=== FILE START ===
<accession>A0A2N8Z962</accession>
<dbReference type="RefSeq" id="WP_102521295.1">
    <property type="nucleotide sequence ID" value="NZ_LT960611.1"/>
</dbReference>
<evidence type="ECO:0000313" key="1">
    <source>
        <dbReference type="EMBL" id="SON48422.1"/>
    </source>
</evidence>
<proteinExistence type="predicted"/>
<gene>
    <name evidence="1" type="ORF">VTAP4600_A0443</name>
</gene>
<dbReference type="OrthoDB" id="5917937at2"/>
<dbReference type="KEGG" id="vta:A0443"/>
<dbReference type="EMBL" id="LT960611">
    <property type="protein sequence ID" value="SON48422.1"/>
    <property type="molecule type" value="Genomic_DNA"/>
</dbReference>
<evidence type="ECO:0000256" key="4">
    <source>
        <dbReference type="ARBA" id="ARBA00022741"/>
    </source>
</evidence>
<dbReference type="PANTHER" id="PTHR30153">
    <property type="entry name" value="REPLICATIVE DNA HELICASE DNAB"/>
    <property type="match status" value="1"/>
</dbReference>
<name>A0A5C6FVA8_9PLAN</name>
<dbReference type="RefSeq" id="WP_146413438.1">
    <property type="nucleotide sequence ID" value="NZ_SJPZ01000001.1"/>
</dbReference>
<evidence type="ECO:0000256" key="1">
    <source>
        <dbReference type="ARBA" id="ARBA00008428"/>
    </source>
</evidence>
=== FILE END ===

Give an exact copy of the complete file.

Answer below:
<accession>A0A2N8Z962</accession>
<dbReference type="RefSeq" id="WP_102521295.1">
    <property type="nucleotide sequence ID" value="NZ_LT960611.1"/>
</dbReference>
<evidence type="ECO:0000313" key="1">
    <source>
        <dbReference type="EMBL" id="SON48422.1"/>
    </source>
</evidence>
<proteinExistence type="predicted"/>
<gene>
    <name evidence="1" type="ORF">VTAP4600_A0443</name>
</gene>
<dbReference type="OrthoDB" id="5917937at2"/>
<dbReference type="KEGG" id="vta:A0443"/>
<dbReference type="EMBL" id="LT960611">
    <property type="protein sequence ID" value="SON48422.1"/>
    <property type="molecule type" value="Genomic_DNA"/>
</dbReference>
<evidence type="ECO:0000256" key="4">
    <source>
        <dbReference type="ARBA" id="ARBA00022741"/>
    </source>
</evidence>
<dbReference type="PANTHER" id="PTHR30153">
    <property type="entry name" value="REPLICATIVE DNA HELICASE DNAB"/>
    <property type="match status" value="1"/>
</dbReference>
<name>A0A5C6FVA8_9PLAN</name>
<dbReference type="RefSeq" id="WP_146413438.1">
    <property type="nucleotide sequence ID" value="NZ_SJPZ01000001.1"/>
</dbReference>
<evidence type="ECO:0000256" key="1">
    <source>
        <dbReference type="ARBA" id="ARBA00008428"/>
    </source>
</evidence>